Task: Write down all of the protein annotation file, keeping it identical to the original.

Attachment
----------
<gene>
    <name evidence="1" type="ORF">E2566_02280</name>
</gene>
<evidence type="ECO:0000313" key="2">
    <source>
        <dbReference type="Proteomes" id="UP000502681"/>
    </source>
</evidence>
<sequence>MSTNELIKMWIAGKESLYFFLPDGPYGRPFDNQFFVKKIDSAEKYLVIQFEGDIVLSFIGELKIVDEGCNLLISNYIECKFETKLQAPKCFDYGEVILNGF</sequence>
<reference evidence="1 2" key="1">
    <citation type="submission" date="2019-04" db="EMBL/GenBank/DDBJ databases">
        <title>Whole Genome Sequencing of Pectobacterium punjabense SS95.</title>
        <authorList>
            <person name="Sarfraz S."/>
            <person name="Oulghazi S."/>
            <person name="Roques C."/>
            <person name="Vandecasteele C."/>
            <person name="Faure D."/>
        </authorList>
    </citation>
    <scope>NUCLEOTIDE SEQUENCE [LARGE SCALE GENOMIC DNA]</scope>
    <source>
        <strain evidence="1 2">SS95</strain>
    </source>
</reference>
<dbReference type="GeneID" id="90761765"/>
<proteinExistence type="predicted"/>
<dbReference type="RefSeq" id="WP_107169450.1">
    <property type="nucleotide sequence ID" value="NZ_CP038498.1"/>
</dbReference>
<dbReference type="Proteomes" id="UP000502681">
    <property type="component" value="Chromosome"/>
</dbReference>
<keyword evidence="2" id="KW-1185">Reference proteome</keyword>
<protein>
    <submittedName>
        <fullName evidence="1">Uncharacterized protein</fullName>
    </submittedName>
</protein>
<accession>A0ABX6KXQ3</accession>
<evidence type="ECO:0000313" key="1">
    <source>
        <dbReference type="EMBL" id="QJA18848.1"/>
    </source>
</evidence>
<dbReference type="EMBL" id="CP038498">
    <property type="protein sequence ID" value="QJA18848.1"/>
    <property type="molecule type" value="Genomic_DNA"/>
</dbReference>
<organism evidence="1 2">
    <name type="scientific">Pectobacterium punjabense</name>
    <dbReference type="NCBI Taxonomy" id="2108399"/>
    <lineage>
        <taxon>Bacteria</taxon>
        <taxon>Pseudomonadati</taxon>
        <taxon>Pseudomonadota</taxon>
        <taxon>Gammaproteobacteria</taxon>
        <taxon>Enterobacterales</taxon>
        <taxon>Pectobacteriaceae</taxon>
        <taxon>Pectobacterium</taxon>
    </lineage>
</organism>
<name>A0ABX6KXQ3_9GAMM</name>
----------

<gene>
    <name evidence="1" type="ORF">E2566_02280</name>
</gene>
<evidence type="ECO:0000313" key="2">
    <source>
        <dbReference type="Proteomes" id="UP000502681"/>
    </source>
</evidence>
<sequence>MSTNELIKMWIAGKESLYFFLPDGPYGRPFDNQFFVKKIDSAEKYLVIQFEGDIVLSFIGELKIVDEGCNLLISNYIECKFETKLQAPKCFDYGEVILNGF</sequence>
<reference evidence="1 2" key="1">
    <citation type="submission" date="2019-04" db="EMBL/GenBank/DDBJ databases">
        <title>Whole Genome Sequencing of Pectobacterium punjabense SS95.</title>
        <authorList>
            <person name="Sarfraz S."/>
            <person name="Oulghazi S."/>
            <person name="Roques C."/>
            <person name="Vandecasteele C."/>
            <person name="Faure D."/>
        </authorList>
    </citation>
    <scope>NUCLEOTIDE SEQUENCE [LARGE SCALE GENOMIC DNA]</scope>
    <source>
        <strain evidence="1 2">SS95</strain>
    </source>
</reference>
<dbReference type="GeneID" id="90761765"/>
<proteinExistence type="predicted"/>
<dbReference type="RefSeq" id="WP_107169450.1">
    <property type="nucleotide sequence ID" value="NZ_CP038498.1"/>
</dbReference>
<dbReference type="Proteomes" id="UP000502681">
    <property type="component" value="Chromosome"/>
</dbReference>
<keyword evidence="2" id="KW-1185">Reference proteome</keyword>
<protein>
    <submittedName>
        <fullName evidence="1">Uncharacterized protein</fullName>
    </submittedName>
</protein>
<accession>A0ABX6KXQ3</accession>
<evidence type="ECO:0000313" key="1">
    <source>
        <dbReference type="EMBL" id="QJA18848.1"/>
    </source>
</evidence>
<dbReference type="EMBL" id="CP038498">
    <property type="protein sequence ID" value="QJA18848.1"/>
    <property type="molecule type" value="Genomic_DNA"/>
</dbReference>
<organism evidence="1 2">
    <name type="scientific">Pectobacterium punjabense</name>
    <dbReference type="NCBI Taxonomy" id="2108399"/>
    <lineage>
        <taxon>Bacteria</taxon>
        <taxon>Pseudomonadati</taxon>
        <taxon>Pseudomonadota</taxon>
        <taxon>Gammaproteobacteria</taxon>
        <taxon>Enterobacterales</taxon>
        <taxon>Pectobacteriaceae</taxon>
        <taxon>Pectobacterium</taxon>
    </lineage>
</organism>
<name>A0ABX6KXQ3_9GAMM</name>